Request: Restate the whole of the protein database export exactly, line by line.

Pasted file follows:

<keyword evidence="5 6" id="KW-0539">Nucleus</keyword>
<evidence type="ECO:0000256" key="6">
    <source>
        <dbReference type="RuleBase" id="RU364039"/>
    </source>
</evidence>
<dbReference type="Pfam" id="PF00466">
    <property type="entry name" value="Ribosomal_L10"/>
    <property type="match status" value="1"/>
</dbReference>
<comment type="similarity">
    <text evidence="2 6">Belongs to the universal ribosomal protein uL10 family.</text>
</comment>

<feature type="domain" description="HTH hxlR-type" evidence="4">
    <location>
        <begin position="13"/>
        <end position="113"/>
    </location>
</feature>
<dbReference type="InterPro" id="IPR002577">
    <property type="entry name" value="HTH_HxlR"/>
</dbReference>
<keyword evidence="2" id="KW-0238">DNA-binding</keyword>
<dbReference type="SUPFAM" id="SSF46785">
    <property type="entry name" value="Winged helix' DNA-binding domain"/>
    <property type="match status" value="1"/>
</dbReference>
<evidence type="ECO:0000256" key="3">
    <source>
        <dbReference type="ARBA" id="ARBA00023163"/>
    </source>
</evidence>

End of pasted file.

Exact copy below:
<keyword evidence="5 6" id="KW-0539">Nucleus</keyword>
<evidence type="ECO:0000256" key="6">
    <source>
        <dbReference type="RuleBase" id="RU364039"/>
    </source>
</evidence>
<dbReference type="Pfam" id="PF00466">
    <property type="entry name" value="Ribosomal_L10"/>
    <property type="match status" value="1"/>
</dbReference>
<comment type="similarity">
    <text evidence="2 6">Belongs to the universal ribosomal protein uL10 family.</text>
</comment>

<feature type="domain" description="HTH hxlR-type" evidence="4">
    <location>
        <begin position="13"/>
        <end position="113"/>
    </location>
</feature>
<dbReference type="InterPro" id="IPR002577">
    <property type="entry name" value="HTH_HxlR"/>
</dbReference>
<keyword evidence="2" id="KW-0238">DNA-binding</keyword>
<dbReference type="SUPFAM" id="SSF46785">
    <property type="entry name" value="Winged helix' DNA-binding domain"/>
    <property type="match status" value="1"/>
</dbReference>
<evidence type="ECO:0000256" key="3">
    <source>
        <dbReference type="ARBA" id="ARBA00023163"/>
    </source>
</evidence>